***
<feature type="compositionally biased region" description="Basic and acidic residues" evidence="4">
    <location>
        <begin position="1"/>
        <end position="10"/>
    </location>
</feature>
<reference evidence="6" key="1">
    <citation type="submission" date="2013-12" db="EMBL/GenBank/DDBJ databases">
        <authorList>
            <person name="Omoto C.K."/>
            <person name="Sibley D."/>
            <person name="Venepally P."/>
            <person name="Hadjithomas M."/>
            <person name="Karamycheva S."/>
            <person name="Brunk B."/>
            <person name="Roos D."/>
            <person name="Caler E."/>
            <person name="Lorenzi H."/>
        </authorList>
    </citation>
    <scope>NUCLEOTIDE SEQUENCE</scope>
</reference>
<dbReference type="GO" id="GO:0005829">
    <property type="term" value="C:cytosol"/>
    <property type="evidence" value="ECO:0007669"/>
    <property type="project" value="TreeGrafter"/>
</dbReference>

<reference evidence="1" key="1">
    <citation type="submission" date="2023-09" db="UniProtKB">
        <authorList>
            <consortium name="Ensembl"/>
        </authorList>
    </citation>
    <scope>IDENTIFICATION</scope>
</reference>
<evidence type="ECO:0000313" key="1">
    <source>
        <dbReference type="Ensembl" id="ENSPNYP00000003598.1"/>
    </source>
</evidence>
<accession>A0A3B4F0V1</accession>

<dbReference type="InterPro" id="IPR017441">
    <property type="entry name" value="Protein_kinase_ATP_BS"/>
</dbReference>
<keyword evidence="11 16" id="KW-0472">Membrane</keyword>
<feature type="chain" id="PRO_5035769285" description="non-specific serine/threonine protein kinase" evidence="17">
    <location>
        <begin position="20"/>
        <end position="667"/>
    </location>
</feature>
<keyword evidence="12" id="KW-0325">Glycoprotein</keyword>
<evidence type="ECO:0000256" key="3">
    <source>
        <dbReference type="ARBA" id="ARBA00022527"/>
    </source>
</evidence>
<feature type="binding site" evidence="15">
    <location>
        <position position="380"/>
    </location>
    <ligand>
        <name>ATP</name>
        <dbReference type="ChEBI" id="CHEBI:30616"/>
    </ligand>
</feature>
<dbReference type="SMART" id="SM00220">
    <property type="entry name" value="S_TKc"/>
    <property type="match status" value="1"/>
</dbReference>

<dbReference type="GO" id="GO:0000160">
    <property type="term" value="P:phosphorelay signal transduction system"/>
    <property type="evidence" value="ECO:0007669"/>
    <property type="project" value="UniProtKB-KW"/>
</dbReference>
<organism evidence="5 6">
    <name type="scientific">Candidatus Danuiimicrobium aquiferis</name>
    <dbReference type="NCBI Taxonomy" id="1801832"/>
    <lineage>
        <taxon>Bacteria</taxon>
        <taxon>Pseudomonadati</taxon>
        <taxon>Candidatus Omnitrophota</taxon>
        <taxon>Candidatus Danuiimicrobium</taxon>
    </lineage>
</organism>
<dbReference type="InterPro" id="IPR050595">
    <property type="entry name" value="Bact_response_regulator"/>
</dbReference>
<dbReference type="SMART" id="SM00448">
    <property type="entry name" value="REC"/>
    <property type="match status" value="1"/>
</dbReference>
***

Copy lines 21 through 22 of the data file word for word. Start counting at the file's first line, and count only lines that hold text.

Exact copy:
    <scope>NUCLEOTIDE SEQUENCE</scope>
</reference>